In manufacturing, downtime is any kind of plant shutdown or work stoppage. These shutdowns can be either planned or unplanned. Regardless of the type of downtime your organization may be dealing with, the goal is the same: to reduce downtime overall. Downtime can be very costly to a company, in terms of both maintenance spending and production losses. Unplanned downtime, in particular, can increase the likelihood of workplace injuries and environmental incidents, such as unintended fuel spills. Reducing downtime with the right technology and analysis tools can save your organization millions of dollars and weeks of lost production time.
Downtime can occur for a variety of reasons. Planned downtime happens when a machine or plant is scheduled to shut down. Typical reasons for planned downtime include routine plant maintenance, equipment inspections, and part replacement. Maintenance and inspections can and should be a normal part of plant operations, as they play an important role in preventing accidents and minimizing age-related equipment failure. Part replacements are inevitable — parts can and do break, and they must be replaced. Schedule your part replacements in advance if possible, especially if you are using predictive maintenance software.
In contrast, unplanned downtime is when you are forced to shut down operations for an unforeseen reason. The cost to reduce downtime and fix repairs associated with unplanned downtime can be up to five times higher than costs associated with reducing planned downtime. Not only does unplanned downtime result in expensive emergency repairs and direct costs, such as buying new replacement parts, but also in higher rates of worker injury, environmental incidents, and potentially damaged customer relationships.
How to reduce downtime
Your first step towards reducing downtime should be to reduce unplanned downtime. Working towards this goal involves employing thoughtful and thorough downtime analysis to understand exactly why, when, and how your plant experiences unplanned downtime. Using tools such as Aspen Mtell®, an asset management software, can vastly improve your downtime analysis and help answer these questions.
Once you have reduced your unplanned downtime, you should be able to manage your planned downtime in a way that only minimally interferes with your manufacturing operation. Optimal downtime management should involve: a regular maintenance schedule; a well-stocked supply of spare parts; a well-informed and qualified maintenance team; and up-to-date asset management software. The last step towards reducing overall downtime is optimizing and streamlining these processes.
Use machine learning to reduce downtime
Advancements in artificial intelligence (AI) have led to vast improvements and practical applications in the industrial Internet of Things (IoT). The right software can now integrate seamlessly with your manufacturing plant, using machine learning to provide insights on real-time data and develop accurate pattern recognition to predict equipment failures well in advance. These types of asset management software and predictive maintenance tools are essential for understanding and mitigating downtime before it occurs.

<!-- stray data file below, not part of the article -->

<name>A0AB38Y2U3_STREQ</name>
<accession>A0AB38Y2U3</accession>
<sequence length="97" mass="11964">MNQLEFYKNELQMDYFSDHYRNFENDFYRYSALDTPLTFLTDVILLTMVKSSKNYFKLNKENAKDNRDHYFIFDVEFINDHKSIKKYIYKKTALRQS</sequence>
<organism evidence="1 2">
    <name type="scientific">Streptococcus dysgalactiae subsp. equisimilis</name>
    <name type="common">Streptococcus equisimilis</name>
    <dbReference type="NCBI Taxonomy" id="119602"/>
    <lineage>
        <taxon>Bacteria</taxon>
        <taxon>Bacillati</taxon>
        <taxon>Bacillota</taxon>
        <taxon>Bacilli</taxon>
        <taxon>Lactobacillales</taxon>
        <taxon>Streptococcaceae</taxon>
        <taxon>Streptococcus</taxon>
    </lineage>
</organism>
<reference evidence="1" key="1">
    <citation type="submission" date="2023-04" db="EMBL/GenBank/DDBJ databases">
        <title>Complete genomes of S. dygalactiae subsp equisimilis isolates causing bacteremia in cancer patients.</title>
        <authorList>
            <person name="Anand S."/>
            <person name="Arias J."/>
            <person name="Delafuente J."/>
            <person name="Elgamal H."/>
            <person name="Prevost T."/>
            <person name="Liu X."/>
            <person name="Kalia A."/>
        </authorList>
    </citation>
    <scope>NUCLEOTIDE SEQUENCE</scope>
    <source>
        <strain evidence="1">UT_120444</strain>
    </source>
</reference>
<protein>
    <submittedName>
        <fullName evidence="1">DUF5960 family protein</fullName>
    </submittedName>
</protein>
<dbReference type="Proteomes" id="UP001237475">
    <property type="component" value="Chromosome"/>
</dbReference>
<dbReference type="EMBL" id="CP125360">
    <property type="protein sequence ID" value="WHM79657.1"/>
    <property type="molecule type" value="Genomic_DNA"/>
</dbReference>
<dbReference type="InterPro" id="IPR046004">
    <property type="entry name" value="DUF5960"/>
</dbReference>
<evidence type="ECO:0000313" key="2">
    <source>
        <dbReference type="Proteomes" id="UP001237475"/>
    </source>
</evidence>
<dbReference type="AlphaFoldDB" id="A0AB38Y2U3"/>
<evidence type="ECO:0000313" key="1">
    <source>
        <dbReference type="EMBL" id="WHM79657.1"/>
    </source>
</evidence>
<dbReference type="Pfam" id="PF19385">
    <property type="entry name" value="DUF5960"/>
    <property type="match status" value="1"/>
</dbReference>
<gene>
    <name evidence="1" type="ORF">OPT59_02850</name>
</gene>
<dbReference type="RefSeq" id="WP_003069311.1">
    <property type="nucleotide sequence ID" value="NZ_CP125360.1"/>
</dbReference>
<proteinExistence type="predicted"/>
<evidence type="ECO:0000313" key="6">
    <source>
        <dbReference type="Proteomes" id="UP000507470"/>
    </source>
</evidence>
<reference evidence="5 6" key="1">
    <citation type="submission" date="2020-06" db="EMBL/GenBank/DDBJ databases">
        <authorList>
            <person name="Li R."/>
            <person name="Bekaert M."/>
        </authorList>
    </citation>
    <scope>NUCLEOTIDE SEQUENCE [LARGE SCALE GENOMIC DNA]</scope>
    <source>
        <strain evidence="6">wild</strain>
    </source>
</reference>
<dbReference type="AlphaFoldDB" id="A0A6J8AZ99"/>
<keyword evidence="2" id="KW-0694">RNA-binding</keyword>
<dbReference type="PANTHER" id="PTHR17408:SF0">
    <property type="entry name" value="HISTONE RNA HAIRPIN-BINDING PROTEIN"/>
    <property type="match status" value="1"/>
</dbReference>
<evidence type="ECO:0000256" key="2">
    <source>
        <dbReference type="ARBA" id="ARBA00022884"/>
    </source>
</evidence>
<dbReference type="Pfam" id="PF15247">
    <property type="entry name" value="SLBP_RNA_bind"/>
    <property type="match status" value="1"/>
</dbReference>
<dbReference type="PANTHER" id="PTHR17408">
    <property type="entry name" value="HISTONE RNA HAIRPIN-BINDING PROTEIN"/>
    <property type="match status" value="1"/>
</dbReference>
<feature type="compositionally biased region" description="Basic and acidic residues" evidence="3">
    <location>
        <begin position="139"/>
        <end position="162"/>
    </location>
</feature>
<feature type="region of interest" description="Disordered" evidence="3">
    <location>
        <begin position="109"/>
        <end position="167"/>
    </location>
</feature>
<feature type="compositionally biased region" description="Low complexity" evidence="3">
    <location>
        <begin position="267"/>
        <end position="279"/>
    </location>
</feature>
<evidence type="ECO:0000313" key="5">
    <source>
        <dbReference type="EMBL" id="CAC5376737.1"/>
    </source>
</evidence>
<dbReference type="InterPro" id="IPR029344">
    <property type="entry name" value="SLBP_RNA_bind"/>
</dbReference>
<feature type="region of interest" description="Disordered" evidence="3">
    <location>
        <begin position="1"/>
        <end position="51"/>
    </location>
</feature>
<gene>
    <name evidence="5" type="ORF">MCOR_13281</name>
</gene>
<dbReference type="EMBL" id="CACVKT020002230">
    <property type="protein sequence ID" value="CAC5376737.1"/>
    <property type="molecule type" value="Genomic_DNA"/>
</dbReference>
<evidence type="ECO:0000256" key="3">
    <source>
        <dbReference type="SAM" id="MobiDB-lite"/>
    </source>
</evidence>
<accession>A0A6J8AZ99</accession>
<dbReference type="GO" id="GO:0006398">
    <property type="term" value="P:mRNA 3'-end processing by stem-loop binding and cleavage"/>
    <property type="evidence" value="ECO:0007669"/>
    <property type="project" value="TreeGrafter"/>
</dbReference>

The Aspen Mtell® prescriptive maintenance software uses low-touch machine learning to assess incoming data, predict equipment failures and reduce downtime. Using AI, Aspen Mtell can recognize precise patterns in operating data that indicate degradation and impending failure — well before it happens. To help predict and reduce downtime, the software has Autonomous Agents, to detect issues and announce them the second they are detected. These Agents learn and adapt over time to improve their predictions. Using this type of software is the most effective way to predict and reduce downtime.
What is machine downtime?
Machine downtime, or equipment downtime, is any amount of time that a machine is not working. The reason for this may be planned (such as a routine inspection) or unplanned (such as a broken part).
How do you reduce machine downtime?
The most efficient way to reduce machine downtime is to employ manufacturing downtime tracking software or a predictive maintenance tool. These programs use sophisticated tracking software to observe how your equipment is running and provide alerts when something is going amiss. Many of these programs provide ample lead time for mitigating a problem; some machine failures may be predicted days or even weeks in advance. Knowing how to anticipate problems and plan for them accordingly is one of the best ways to reduce downtime.
What is downtime analysis?
To learn how to reduce downtime you must first understand it. Proper downtime analysis involves not only keeping track of when downtime is happening, but also for how long, what type of downtime it is, which machine or piece of equipment is down, and its effects on revenue, inventory, and worker safety. Downtime analysis may involve several key components. An effective asset management software program can evaluate many of these elements, but it is also important to have good team communication among your staff.
How does increasing OEE help reduce downtime?
Overall equipment effectiveness (OEE) is a commonly used metric for understanding the manufacturing process. It takes into account several factors—such as machine availability, performance, and quality—and compares those factors to a manufacturing plant’s full capabilities. Increasing OEE means that some of those factors have improved. Generally, reducing downtime will always result in an increased OEE metric.